Nearly every school in the U.S. will at some point have students who are new to the country and English language. These kids are English language learners. Schools must provide equal educational access for these individuals to allow children to partake in regular schooling and tests, and have a fair chance at doing well. Here are some important ELL rights to know:
1. Teachers cannot disclude ELLs from lessons
A 1970 Office for Civil Rights memo about the responsibilities school districts have while educating ELLS noted that students inabilities to speak or understand English cannot exclude them from participating in school activities.
2. ELL parents must receive equal information
While ELL parents may not have the same English aptitude as those who are fluent in the language, they must still receive all school notices or information in a language they understand. Teachers can use online translations or have another educator who knows both languages translate any email, flier or other communication in ELL parents' native languages.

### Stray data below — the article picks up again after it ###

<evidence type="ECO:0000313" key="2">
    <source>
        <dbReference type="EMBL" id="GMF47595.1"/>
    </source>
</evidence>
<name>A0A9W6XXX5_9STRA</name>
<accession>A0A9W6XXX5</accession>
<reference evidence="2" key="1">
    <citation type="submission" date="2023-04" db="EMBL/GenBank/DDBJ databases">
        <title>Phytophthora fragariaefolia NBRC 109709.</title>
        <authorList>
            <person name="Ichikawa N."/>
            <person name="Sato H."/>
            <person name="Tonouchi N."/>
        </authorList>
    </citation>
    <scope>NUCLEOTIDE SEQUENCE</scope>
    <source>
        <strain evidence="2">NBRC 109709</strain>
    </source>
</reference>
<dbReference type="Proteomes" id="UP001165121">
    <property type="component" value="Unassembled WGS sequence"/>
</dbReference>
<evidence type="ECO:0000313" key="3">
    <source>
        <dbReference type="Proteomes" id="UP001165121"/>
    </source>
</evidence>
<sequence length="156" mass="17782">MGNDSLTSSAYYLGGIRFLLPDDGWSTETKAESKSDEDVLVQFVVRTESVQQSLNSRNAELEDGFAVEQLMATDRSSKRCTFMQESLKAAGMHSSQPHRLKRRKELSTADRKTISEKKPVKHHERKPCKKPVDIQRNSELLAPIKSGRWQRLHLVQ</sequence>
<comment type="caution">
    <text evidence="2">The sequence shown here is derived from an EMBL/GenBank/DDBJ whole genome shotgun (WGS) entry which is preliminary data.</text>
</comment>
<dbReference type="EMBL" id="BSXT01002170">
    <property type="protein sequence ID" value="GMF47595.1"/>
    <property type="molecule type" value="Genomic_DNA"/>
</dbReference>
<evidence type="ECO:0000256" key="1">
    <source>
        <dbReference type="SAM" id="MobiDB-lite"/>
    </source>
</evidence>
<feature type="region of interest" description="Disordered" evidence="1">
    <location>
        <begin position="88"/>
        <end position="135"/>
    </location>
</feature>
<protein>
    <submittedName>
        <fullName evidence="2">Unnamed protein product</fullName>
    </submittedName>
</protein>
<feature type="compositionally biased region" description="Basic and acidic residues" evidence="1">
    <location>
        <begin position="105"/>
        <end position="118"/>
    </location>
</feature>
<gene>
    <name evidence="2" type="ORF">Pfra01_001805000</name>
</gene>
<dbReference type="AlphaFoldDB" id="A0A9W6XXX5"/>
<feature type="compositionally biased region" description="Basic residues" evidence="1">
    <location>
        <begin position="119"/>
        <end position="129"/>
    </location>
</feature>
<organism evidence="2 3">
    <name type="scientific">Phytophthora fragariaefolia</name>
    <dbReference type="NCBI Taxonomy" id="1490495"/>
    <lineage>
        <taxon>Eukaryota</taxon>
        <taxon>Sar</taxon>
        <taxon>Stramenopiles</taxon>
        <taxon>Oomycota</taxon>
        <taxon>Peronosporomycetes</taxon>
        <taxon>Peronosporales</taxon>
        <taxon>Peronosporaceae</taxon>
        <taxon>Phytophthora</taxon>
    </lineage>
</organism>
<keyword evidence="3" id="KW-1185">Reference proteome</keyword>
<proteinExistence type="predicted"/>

3. Schools must adequately support ELLs
Imagine being a child and having to get through school every day without a full understanding of the language everyone around you speaks. Just navigating through the day is difficult, not to mention learning new things and doing homework. This is why schools have to offer resources to ELLs that assist the children through all aspects of schooling. This also includes occasionally assessing the students' learning to create and alter plans that will help the students learn English and also master appropriate topics according to grade levels. There is no timeline for an ELL to fully grasp English. Instead, schools must offer alternative services until the student is fluent enough to participate in normal educational programming.